What is an Occipital Condyle?

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  • Written By: Shelby Miller
  • Edited By: W. Everett
  • Last Modified Date: 16 January 2020
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Found at the base of the occipital bone on the lower back portion of the skull, the occipital condyle is one of two kidney-shaped convex surfaces that articulate with the superior facets of the atlas bone. Each condyle is located to either side of the foramen magnum, the hole in the skull base through which the spinal cord enters the cranium. The shape of the occipital condyle allows for nodding and very slight lateral movements of the head.

To understand the function of the occipital condyle is helpful to know the anatomy of the atlas bone. Named for the Greek Titan Atlas because of its role in supporting the skull, the atlas bone is also known as C1 and is the uppermost of the cervical vertebrae. It is hollow, as the spinal cord passes through it, and features two bony structures that protrude laterally, one on either side. These structures are referred to as the lateral masses and are largely responsible for supporting the weight of the head on the neck.


The superior facets, each of which articulates with a corresponding occipital condyle on the occipital bone, are found on the lateral masses. These facets are concave or cup-like surfaces that fit with the rounded surfaces of the condyle, and their corresponding shapes allow the skull and atlas bone to slide back and forth against each other, making moving the head possible. Specifically, the joints found at each occipital condyle are the atlanto-occipital joints, condyloid or oval-shaped joints that allow flexion and extension, or nodding, of the head, and some lateral flexion, or bending side to side.

Fractures of the occipital condyle are not uncommon and are often the result of trauma to the neck. Such fractures are linear, appearing as a crack in the occipital bone, or compressed, with part of the surface of the condyle being pushed inward. Linear fractures are generally less severe, and recommended treatment typically involves wearing a neck brace or halo, which keeps the weight of the head off the vertebrae. This gives the bone a chance to heal as well as lessens the risk of spinal cord damage from contact with fractured bone.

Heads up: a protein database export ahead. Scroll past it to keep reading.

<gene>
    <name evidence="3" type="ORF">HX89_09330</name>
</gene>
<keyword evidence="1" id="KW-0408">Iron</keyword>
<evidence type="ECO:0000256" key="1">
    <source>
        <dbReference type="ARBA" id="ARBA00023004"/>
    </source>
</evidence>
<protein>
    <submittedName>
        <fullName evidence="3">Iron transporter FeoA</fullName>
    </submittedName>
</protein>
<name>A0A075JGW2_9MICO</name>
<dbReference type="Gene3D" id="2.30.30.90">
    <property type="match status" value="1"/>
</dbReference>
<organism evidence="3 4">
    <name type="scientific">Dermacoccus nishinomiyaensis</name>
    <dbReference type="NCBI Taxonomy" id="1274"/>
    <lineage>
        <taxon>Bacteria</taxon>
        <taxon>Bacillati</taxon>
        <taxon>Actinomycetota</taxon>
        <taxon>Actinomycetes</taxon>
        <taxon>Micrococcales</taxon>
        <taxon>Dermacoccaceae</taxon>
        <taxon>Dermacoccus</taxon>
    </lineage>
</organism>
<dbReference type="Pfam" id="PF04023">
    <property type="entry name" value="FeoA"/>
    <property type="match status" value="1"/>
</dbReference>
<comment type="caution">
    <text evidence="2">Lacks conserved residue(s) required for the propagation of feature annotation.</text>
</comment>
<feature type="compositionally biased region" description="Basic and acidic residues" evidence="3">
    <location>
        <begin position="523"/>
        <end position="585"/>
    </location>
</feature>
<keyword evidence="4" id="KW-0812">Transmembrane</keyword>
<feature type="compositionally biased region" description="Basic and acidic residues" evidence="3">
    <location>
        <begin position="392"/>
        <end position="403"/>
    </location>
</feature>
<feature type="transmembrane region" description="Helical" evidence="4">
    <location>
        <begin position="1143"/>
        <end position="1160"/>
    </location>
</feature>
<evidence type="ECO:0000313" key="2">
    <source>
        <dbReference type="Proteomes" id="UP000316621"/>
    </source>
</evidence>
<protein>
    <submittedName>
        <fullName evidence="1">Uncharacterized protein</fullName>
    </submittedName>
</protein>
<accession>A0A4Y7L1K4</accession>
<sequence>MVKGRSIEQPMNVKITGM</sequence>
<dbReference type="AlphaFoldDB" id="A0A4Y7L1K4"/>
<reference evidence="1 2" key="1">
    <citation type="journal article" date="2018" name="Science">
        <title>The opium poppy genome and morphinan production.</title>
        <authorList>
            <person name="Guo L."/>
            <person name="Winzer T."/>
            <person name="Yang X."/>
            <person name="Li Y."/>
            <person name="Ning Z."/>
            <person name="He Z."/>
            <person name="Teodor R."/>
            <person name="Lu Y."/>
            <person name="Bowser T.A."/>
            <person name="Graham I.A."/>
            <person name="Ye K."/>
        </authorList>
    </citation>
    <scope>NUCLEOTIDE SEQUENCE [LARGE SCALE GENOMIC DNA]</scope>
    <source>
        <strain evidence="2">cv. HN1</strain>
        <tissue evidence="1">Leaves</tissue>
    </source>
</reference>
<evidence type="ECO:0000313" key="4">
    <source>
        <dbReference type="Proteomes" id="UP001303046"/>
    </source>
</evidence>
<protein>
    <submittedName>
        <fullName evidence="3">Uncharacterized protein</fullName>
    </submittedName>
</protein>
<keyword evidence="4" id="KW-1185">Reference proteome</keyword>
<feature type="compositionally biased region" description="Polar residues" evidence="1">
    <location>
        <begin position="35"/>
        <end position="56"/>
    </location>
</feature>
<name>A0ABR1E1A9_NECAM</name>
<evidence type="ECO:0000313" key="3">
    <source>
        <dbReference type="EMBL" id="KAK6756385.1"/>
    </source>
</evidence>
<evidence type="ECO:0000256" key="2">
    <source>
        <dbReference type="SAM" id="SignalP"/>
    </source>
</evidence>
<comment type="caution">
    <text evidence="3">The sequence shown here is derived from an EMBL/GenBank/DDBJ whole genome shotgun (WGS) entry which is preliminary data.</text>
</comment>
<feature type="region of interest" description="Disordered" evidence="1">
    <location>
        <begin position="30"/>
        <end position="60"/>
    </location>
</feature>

Compressed fractures are more likely to put pressure on nearby tissues. Therefore, surgery may be required to repair the damage to the area without endangering the spinal cord. Mild compressed fractures may be treated like linear fractures, however, and allowed to heal passively with the assistance of a neck brace.


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Post 3

@jcraig - I never thought about why fish couldn't move their heads, but this sounds like a logical explanation. I wonder if something like an owl has some sort of modified condyles that let it move its head further.

My mother-in-law has arthritis of the neck, and it makes looking down to read very difficult for her. I'm curious if the material at the connection point can "wear out". Maybe that is what causes neck arthritis.

Post 2

@Emilski - As I understand it, the occipital condyles are rounded knobs that join with the atlas bone and allow us to move our heads.

Do all vertebrates have these features? I'm thinking specifically of mostly aquatic animals like fish that can't move their heads from side to side.

Post 1

So, are the occipital condyles their own bones, or are they a part of the occipital bone?

Either way, it doesn't sound like it would be fun to break one of them. Spinal injuries are always scary situations.

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